Cryptosporidium is notorious for being spread by swimming pools. A number of Cryptosporidium outbreaks have occurred after contamination of public swimming facilities. Cryptosporidium can cause gas, bloating, diarrhea, and abdominal pain. In a healthy, immune-competent person, this is a selflimiting infection and can be cleared within 2-3 weeks.

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Cyclospora spp.

Optimal range: 0 - 49999 Units

This parasite causes an intestinal infection called cyclosporiasis.

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Cytomegalovirus

Optimal range: 0 - 99999 Units

Epidemiology:

- Herpes virus that has infected 60% of the US population

- One in three children have contracted CMV by five years old

- Passed around in child daycare centers

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Dientamoeba fragilis

Optimal range: 0 - 99999 Units

Dientamoeba fragilis is a parasite that lives in the large intestine of people. This protozoan parasite produces trophozoites; cysts have not been identified. The intestinal infection may be either asymptomatic or symptomatic.

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E. coli O157

Optimal range: 0 - 999 Units

Elastase-1

Optimal range: 201 - 2000 ug/g

Pancreatic elastase is an enzyme that digests protein. It’s only produced by the pancreas and when it is seen in the stool, it’s an excellent biomarker of how well the pancreas is performing.

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Endolimax nana

Optimal range: 0 - 9999 Units

Epidemiology:

- Fecal contamination of food or water

Clinical Implications:

- Considered non-pathogenic; individuals may be asymptomatic

- May be indicative of dysbiosis, conservative treatment may be indicated if clinical presentation is consistent with enteroparasitosis.

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Entamoeba coli

Optimal range: 0 - 4999999 Units

Entamoeba coli are intestinal amebae that are found in the large intestine. They generally are not considered pathogenic. However, when these amebae are found in stool samples it can indicate the presence of other potentially pathogenic organisms.

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Entamoeba histolytica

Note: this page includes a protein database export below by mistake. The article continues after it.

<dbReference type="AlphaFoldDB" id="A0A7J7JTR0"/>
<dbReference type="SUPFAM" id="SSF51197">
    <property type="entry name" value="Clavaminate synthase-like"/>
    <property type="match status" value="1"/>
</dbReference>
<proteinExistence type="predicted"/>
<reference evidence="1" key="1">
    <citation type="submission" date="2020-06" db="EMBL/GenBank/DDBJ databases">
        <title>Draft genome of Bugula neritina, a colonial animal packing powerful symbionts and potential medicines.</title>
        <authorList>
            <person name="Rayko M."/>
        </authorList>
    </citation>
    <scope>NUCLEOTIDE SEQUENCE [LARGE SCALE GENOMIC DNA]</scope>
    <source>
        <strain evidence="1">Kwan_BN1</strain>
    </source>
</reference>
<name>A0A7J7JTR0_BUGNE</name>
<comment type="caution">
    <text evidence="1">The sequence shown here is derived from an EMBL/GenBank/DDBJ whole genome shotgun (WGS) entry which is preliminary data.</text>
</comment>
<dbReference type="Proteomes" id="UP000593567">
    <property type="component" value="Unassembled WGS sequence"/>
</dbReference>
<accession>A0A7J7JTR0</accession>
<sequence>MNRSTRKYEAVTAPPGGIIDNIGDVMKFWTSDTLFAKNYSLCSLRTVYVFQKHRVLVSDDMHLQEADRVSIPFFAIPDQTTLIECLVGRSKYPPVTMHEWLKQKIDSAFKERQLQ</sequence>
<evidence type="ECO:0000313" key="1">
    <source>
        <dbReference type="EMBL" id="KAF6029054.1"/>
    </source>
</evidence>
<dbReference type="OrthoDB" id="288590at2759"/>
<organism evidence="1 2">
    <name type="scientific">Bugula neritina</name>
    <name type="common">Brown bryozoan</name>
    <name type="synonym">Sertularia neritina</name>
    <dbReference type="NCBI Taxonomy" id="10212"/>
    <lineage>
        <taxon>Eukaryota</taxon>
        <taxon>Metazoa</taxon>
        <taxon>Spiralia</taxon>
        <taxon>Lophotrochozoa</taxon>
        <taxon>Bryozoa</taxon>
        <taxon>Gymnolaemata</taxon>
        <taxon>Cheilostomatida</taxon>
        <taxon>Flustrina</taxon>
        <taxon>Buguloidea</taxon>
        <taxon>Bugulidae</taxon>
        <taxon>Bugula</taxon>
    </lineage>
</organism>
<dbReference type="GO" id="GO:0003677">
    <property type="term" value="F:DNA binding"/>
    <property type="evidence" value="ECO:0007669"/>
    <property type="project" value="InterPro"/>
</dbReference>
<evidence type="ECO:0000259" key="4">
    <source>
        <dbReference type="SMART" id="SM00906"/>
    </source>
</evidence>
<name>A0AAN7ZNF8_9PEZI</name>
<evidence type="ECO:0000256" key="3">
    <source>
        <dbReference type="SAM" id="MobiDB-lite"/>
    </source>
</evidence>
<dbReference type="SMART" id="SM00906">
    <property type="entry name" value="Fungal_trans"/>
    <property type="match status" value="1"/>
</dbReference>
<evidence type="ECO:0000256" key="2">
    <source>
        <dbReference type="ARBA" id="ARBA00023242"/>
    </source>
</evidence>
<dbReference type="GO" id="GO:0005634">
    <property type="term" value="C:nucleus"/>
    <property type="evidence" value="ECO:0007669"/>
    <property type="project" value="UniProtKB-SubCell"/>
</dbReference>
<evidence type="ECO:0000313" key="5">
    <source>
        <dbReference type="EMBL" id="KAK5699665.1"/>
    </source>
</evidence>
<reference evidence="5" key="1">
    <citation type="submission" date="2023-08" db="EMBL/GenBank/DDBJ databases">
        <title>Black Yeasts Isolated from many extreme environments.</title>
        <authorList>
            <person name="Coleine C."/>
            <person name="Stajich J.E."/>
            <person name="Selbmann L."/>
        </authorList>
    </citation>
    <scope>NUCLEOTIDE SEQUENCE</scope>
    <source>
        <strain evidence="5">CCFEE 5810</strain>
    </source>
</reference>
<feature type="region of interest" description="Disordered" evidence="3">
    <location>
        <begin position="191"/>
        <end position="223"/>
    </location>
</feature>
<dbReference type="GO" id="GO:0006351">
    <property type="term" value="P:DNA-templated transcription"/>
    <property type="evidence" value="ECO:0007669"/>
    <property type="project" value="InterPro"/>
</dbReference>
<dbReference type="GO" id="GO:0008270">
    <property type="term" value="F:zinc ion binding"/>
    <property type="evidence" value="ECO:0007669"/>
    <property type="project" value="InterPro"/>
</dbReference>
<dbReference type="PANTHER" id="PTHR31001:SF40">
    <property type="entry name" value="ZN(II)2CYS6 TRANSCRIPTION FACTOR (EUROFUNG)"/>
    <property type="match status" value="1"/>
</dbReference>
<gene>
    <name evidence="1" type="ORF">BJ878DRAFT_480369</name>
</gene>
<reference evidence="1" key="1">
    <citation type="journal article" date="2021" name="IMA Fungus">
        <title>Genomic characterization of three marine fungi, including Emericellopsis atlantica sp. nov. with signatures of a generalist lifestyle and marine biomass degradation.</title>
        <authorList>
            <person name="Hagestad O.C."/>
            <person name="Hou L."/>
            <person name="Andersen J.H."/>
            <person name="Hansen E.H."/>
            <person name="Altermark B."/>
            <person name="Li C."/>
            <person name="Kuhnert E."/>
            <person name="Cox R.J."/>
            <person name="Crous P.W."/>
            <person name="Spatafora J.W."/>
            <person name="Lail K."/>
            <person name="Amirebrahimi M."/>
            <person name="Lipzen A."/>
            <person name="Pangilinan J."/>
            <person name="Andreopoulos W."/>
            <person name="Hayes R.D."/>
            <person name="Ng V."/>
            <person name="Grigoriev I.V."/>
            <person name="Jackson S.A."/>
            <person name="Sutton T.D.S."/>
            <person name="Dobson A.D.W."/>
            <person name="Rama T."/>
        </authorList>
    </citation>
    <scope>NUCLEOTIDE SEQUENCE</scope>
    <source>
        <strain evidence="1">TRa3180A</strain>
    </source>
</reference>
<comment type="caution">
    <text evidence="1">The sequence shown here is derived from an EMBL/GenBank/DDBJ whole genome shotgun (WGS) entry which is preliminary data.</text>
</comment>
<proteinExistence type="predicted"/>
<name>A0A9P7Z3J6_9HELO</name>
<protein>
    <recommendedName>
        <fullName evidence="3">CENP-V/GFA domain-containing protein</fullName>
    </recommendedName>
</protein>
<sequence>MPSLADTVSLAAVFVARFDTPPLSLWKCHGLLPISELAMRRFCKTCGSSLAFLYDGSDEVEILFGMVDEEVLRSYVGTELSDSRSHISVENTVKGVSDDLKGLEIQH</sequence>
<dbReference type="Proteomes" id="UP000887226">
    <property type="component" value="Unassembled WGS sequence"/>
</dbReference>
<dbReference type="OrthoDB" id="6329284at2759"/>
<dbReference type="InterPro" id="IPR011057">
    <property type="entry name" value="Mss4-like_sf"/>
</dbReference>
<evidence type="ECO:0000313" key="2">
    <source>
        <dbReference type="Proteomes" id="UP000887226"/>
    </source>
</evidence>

Optimal range: 0 - 9999 Units

Entamoeba histolytica is a disease-causing parasite that can affect anyone, although it is more common in those who lived or travelled in tropical areas with poor sanitary conditions. Diagnosis can be difficult since, under a microscope, it looks similar to other parasites such as Entamoeba dispar and Entamoeba hartmanii. The latter two parasites generally do not cause illness.

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Enterobacter spp.

Optimal range: 1000000 - 50000000 Units

Gram-negative genus in the Proteobacteria phylum. Closely related to E. coli (in the same taxonomic family). High levels may indicate increased intestinal inflammatory activity. Low levels may indicate reduced mucosal health.

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Enterococcus faecalis

Optimal range: 0 - 9999 Units

Gram-positive species in the Firmicutes phylum. High levels may result from reduced stomach acid, PPI use, compromised digestive function, SIBO or constipation. High natural resistance to some antibiotics, which may result in overgrowth.

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Enterococcus faecium

Optimal range: 0 - 9999 Units

Gram-positive species in the Firmicutes phylum. High levels may result from reduced stomach acid, PPI use, compromised digestive function, SIBO or constipation. High natural resistance to some antibiotics, which may result in overgrowth.

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Enterococcus spp.

Optimal range: 190000 - 200000000 Units

Gram-positive genus of lactate-producing bacteria in the Firmicutes phylum. High levels may be due to reduced digestive capacity, constipation or small intestinal bacterial overgrowth. Low levels may indicate insufficiency of beneficial bacteria.

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Enterohemorrhagic E. coli (EHEC)

Optimal range: 0 - 999 Units

What is enterohemorrhagic E. coli?

Escherichia coli (or simply E. coli) is one of the many groups of bacteria that normally live in the intestines of healthy humans and most warm-blooded animals. E. coli bacteria help maintain the balance of normal intestinal bacteria against harmful bacteria.